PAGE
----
A few hundred union workers mark international worker's day on May 1 in Quebec City. Quebec trade unions suggest they like the idea of upgrading skills - but they want companies to pay.
What do the travails at Teleglobe, the copper smelter closure in Murdochville, the meeting of G8 labour ministers and May Day have in common?
They have brought into focus a policy debate over the concepts of "labour market flexibility" and "lifelong learning," ways to hedge against the vagaries of the work world.
Those two buzz phrases were on everyone's lips at the recent meeting of Group of Eight labour and employment ministers in Montreal.
In the past, most people got an education when they were young, spent their middle years working and retired when they were old. No longer.
Nations like ours are moving away from traditional industries towards more service and value-added manufacturing jobs. It's Bombardier now, not Noranda; jet planes, not copper smelters.
Under this new reality, and with a labour shortage on the horizon as babyboomers enter the last stage of their careers, "flexible" workers willing to reinvent themselves will be increasingly in demand.
Whether they're switching jobs within their company, or are laid off in a suffering sector like telecommunications, they're going to need new skills and be available where and when the work is.
"Because of the impact of technological change, all of us need to re-learn, re-educate, re-equip ourselves at different stages in our working life," said Malcolm Wicks, Britain's junior minister of work and pensions.
"And I think the more we enable citizens to do that, the more we can move towards the vision of a fully employed society, which brings with it social inclusion."
It's the new reality's social mission: With training, unemployed "marginals" like young drop-outs will get off the street and underemployed people like single mothers will get off welfare.
The downside? Flex hours in medicocre jobs, at least for some workers.
The Organization for Economic Co-operation and Development notes that bad jobs don't disappear when the economy is good - in fact, they become the rule.
"The incidence of non-standard forms of employment (short-term contracts, temporary jobs, casual employment, etc.) did not decline in many countries during the prolonged upswing of recent years," according to an OECD briefing paper used at the Montreal G8 meeting.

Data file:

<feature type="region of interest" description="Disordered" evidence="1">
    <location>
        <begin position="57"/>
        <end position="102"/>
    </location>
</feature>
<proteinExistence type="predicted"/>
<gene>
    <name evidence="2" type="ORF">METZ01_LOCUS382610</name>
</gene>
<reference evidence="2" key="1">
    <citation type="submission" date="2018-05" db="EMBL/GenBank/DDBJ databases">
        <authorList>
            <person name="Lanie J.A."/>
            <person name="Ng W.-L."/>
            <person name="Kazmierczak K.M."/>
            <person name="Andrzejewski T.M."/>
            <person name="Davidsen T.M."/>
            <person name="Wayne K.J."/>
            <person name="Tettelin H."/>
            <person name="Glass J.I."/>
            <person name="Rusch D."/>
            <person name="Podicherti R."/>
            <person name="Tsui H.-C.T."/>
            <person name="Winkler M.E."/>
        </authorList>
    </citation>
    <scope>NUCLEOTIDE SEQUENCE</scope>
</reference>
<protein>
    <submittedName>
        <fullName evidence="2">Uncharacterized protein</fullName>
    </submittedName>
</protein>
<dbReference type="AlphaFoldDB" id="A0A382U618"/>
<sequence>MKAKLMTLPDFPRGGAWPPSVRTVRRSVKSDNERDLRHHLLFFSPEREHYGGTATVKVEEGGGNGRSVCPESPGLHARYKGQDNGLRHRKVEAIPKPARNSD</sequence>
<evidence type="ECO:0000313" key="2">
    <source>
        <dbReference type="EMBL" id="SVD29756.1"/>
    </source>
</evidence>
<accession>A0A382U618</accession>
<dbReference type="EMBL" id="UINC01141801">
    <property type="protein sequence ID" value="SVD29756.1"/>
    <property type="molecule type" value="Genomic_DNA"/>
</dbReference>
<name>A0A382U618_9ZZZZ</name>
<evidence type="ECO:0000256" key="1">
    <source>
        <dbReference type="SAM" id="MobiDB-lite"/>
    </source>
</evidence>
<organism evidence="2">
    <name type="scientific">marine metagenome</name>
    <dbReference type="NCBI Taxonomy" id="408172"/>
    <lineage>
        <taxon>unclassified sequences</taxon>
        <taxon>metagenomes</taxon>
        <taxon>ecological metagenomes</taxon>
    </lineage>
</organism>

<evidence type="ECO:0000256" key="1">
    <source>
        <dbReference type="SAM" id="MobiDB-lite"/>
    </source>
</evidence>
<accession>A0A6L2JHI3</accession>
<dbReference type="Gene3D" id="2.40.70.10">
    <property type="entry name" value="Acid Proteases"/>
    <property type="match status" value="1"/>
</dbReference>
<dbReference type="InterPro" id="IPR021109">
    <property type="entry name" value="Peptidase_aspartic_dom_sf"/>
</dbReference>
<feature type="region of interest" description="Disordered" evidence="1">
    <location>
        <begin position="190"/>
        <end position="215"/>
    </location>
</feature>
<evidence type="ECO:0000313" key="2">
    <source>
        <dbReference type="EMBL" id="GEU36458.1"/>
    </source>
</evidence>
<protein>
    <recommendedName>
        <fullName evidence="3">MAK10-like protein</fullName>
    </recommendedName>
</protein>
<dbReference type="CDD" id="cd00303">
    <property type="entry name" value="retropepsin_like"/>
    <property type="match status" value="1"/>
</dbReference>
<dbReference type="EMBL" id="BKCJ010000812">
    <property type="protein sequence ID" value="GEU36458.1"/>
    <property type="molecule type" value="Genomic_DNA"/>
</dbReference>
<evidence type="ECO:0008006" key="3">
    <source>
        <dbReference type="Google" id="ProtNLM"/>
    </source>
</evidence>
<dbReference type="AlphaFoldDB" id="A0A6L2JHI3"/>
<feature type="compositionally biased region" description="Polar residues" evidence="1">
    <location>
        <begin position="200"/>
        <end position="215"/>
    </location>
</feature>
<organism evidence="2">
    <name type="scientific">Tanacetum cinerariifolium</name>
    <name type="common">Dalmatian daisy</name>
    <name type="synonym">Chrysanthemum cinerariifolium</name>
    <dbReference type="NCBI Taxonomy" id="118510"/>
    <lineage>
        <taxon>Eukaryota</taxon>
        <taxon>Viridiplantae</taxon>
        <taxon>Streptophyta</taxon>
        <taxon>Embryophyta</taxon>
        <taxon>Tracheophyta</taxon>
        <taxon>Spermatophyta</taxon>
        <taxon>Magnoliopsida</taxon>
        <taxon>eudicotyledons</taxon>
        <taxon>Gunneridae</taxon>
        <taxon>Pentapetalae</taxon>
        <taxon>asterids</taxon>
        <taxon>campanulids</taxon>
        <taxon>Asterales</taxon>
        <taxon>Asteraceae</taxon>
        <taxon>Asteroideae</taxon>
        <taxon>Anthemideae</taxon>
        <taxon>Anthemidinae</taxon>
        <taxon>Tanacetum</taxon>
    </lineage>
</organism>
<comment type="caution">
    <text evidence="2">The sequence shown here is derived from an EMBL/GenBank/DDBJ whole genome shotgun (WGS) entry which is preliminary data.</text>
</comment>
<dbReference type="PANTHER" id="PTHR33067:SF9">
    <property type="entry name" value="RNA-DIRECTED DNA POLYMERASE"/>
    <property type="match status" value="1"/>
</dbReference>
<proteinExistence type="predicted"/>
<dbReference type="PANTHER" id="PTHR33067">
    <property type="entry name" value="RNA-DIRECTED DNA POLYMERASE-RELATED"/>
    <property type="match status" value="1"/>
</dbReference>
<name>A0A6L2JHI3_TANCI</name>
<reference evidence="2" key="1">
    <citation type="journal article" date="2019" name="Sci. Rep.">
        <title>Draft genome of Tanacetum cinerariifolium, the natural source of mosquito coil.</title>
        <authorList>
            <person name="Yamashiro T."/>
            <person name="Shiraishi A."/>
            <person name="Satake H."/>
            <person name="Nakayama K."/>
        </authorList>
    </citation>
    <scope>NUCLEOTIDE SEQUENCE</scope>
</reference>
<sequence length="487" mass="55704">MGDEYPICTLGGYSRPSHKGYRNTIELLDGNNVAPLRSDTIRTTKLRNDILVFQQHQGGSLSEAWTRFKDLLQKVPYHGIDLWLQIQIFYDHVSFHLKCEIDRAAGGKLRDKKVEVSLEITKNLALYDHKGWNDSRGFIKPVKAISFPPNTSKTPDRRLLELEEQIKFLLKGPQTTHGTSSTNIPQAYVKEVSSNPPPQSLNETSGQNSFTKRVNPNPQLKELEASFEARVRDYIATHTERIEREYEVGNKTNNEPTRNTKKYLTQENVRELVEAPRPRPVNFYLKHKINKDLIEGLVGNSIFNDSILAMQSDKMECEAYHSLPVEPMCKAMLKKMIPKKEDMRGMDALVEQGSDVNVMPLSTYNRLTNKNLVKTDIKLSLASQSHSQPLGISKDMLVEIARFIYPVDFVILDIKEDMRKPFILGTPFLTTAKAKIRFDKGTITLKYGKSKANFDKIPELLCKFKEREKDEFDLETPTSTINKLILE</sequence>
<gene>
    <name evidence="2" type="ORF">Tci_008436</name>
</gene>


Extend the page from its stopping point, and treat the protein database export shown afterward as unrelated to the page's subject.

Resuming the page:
"Some argue that these trends signal increased labour market flexibility and allow individuals to balance paid work with other activities - including family responsibilities.
"On the other hand, others are concerned that they could undermine job security and career prospects."
In France, where labour law since the early 1970s has been heavily pro-union, things have already begun to change, said Vincent Merle, a top French employment ministry official.
French unions now agree that people are responsible for upgrading their skills themselves - for example, by taking training courses on their own time, not just on the company's, he said.
Is it too much to ask? G8 citizens now pay out of pocket for private schools, evening classes, home computers and other things that give them an edge over less skilled workers, said German labour expert Roland Schneider.
"There is already huge private investment in learning," Schneider, an adviser to the OECD. "We're against shifting the burden of training away from governments and employers to individuals."
Quebec trade unions like the idea of upgrading skills - but they want companies to pay.
"It's a matter of urgency that we adapt to the new realities of the labour market," the Confederation of National Trade Unions said in a press release at the end of the G8 summit.
Globalization and new technologies, and the shortages caused by an aging work force mean "companies need to take a deep look at the way knowledge and competence is acquired."
Can Canada strike a balance between corporate and worker interests?
At the close of the G8 meeting, federal human resources minister Jane Stewart said the answer will have to come from the field: from business, labour and from workers themselves.
"Governments can't do it all themselves," she said.
And "individuals (must) understand the importance that lifelong learning is going to have to their own success."
- To read the OECD report and other material from the G8 labour ministers' conference, consult the official Web site at www.g8montreal2002.ca.
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